If you would like to discuss some additional inaccuracies with your article, feel free to reach out to us. Thanks,
Jo GRCA Public Affairs, NPS
I've written plenty of press releases and pr statements with lots of words that don't say anything too. Go on any hunting site and you see they all talk about bagging a mountain goat and the thrill of hunting in a national park, Grand Tetons. You expect us to think this is any different please we have seen haaland in action she's a menace as are culver and not doubt manning will be. I've been to 1/3 of national parks including the Grand Canyon north rim and the Tetons. There was a time when the staff at the parks had more integrity and weren't all from the same let's kill the wildlife to make room for cows mold.
First you fail to address the fact that your claim about lethal removal is false narrative. Unless this animal is immobilized and a licensed vet uses a drug to euthanize the animal it's a hunt. If the bison are free roaming with hunters, sorry 'qualified volunteers' who brag on hunting sites, shooting them for several days that's a hunt. Unless you have video proof otherwise it's a hunt.
Second the number of bison killed, sorry lethally removed, is not the point. Doesn't matter if it's 1 or 1,000,000 if a hunter kills on park soil it's a hunt. What a precedent you're setting. I guess the part about giving the meat to the tribes is a way to soften the blow deflect away from those who might challenge this arrangement .
If only you government employees actually understood what a genuine conservationist is not some moron shooting animals. The entire dept of interior is infested with ranchers hunters and polluters with the same small minded corrupted tunnel vision handed to them by the ranching and oil & gas industry. No one believes anything you people say you lost that credibility years ago now everything is tainted.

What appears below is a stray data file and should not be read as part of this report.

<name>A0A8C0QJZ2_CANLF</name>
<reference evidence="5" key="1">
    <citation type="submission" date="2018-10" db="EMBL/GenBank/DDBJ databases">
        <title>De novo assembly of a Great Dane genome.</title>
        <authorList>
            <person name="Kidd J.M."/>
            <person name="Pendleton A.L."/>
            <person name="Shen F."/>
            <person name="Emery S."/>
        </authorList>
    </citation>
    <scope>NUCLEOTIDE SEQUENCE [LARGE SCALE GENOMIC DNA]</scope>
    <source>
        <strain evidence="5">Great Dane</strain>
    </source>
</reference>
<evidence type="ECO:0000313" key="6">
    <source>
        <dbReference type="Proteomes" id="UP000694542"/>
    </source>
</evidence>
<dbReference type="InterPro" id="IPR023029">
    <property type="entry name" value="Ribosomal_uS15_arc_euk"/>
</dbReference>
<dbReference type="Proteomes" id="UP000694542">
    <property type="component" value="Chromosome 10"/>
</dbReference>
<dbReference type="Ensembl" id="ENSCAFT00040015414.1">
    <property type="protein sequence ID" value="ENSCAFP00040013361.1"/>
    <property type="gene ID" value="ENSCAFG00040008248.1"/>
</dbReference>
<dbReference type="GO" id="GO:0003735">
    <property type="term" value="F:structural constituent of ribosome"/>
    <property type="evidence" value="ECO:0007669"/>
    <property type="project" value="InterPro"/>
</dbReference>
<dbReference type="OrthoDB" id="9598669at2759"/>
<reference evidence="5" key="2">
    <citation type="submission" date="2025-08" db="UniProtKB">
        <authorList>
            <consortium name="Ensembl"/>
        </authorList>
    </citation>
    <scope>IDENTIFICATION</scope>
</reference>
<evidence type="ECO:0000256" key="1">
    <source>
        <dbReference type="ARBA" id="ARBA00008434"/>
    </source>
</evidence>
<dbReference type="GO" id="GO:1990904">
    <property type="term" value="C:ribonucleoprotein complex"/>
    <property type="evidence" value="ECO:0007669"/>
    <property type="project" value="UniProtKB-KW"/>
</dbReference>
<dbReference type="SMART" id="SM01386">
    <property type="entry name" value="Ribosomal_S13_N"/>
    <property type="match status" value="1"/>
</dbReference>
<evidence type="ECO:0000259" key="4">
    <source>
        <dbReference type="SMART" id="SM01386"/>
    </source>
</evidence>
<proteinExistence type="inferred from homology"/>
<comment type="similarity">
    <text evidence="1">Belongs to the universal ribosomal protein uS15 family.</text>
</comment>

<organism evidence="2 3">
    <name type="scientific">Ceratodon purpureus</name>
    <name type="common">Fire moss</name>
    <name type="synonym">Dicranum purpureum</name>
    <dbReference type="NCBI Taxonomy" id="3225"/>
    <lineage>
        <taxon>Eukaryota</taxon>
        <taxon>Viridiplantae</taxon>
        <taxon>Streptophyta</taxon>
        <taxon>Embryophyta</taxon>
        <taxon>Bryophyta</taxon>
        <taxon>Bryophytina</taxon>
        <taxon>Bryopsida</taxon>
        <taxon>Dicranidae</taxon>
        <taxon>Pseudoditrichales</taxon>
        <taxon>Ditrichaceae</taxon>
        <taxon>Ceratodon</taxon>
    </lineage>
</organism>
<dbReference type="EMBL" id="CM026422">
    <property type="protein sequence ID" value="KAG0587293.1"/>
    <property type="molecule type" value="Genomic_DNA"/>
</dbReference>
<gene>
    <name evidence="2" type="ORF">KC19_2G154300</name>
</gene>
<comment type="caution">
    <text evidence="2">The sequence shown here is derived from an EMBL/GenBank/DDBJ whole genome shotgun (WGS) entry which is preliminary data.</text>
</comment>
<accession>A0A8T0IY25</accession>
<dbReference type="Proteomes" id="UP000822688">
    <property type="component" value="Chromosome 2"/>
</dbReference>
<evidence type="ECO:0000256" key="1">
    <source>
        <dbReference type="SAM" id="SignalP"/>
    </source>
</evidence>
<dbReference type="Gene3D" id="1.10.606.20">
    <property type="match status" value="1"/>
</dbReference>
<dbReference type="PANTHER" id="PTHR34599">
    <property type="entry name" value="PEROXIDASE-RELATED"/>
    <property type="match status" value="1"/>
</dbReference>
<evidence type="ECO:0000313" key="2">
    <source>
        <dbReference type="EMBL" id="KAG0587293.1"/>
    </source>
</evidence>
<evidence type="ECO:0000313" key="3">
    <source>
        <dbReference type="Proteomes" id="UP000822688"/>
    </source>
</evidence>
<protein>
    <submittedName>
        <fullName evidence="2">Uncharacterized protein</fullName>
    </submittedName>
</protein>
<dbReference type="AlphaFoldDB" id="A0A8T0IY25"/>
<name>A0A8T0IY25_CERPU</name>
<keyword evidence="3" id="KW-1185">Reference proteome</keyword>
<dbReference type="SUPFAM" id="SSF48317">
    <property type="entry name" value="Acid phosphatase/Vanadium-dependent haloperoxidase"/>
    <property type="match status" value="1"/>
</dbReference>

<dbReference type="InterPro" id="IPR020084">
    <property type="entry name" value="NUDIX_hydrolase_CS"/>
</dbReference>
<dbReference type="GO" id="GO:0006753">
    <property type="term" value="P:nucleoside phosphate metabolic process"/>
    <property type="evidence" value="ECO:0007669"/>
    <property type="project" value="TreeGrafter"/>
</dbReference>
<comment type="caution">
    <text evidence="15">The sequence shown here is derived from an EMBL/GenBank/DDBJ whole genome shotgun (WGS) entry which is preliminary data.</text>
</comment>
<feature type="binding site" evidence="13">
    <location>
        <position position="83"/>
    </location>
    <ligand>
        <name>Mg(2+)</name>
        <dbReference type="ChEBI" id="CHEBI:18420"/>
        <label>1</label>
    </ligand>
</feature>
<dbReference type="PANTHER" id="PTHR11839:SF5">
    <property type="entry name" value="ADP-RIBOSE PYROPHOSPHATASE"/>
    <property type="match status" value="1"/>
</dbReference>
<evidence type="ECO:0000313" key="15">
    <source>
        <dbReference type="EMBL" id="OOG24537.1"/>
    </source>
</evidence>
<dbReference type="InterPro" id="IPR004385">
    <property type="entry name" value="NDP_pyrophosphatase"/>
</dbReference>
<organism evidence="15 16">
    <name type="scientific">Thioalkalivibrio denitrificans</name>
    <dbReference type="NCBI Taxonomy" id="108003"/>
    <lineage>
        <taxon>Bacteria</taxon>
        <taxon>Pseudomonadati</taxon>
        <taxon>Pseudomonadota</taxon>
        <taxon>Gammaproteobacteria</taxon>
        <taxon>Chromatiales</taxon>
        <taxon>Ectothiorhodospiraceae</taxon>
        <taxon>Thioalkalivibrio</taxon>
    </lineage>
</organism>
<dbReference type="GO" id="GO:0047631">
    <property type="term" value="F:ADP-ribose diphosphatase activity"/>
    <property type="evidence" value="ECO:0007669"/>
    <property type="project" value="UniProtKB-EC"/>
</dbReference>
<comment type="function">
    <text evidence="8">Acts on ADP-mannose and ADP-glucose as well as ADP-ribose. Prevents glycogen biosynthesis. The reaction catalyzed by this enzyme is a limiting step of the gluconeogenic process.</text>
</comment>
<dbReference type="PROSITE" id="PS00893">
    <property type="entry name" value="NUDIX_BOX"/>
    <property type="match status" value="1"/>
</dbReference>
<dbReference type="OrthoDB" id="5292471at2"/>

If there is anyone in govt with an ounce of concern for public lands they will have to admit that it's the cows the millions of cows that destroy the land not native wildlife. If you insist on clinging to your own pr statements written to assuage the unknowing public you got the right job. I'm sure you tell yourself this is all 'science' based with many stakeholders, I already know where your science comes from and who the stakeholders are. No one believes this ends with the bison. You all have demonstrated how willing you are to bend over for the worst of the human race the hunter.
If only this country were half as great as people think it is. If only those paid by taxpayers to protect our public lands and wildlife actually did that job gee we would have a much better country. Of course we all know which side of the arrow everyone working for the parks and all the agencies and departments come down on and it's never genuine conservation is it. Please share this will all your park colleagues
Rescind all the grazing permits
Stop the brutal unnecessary wild horse & burro roundups and slaughter
Stop the wolf hunts
Stop the mountain goat hunts and move them to alaska and washington state
Stop the hunt of the reyes park elk which is being done to make room for the cows ah the cows again
You do this then we can have a serious talk about conservation. Land and wildlife survived millions of years without humans imagine that no one there to get paid to manage them. They thrived until some bureaucrats stuck there butt where it doesn't belong and screwed everything up. Deep down you know I'm right Jo.
If you would like to read the article about the Bison hunt click here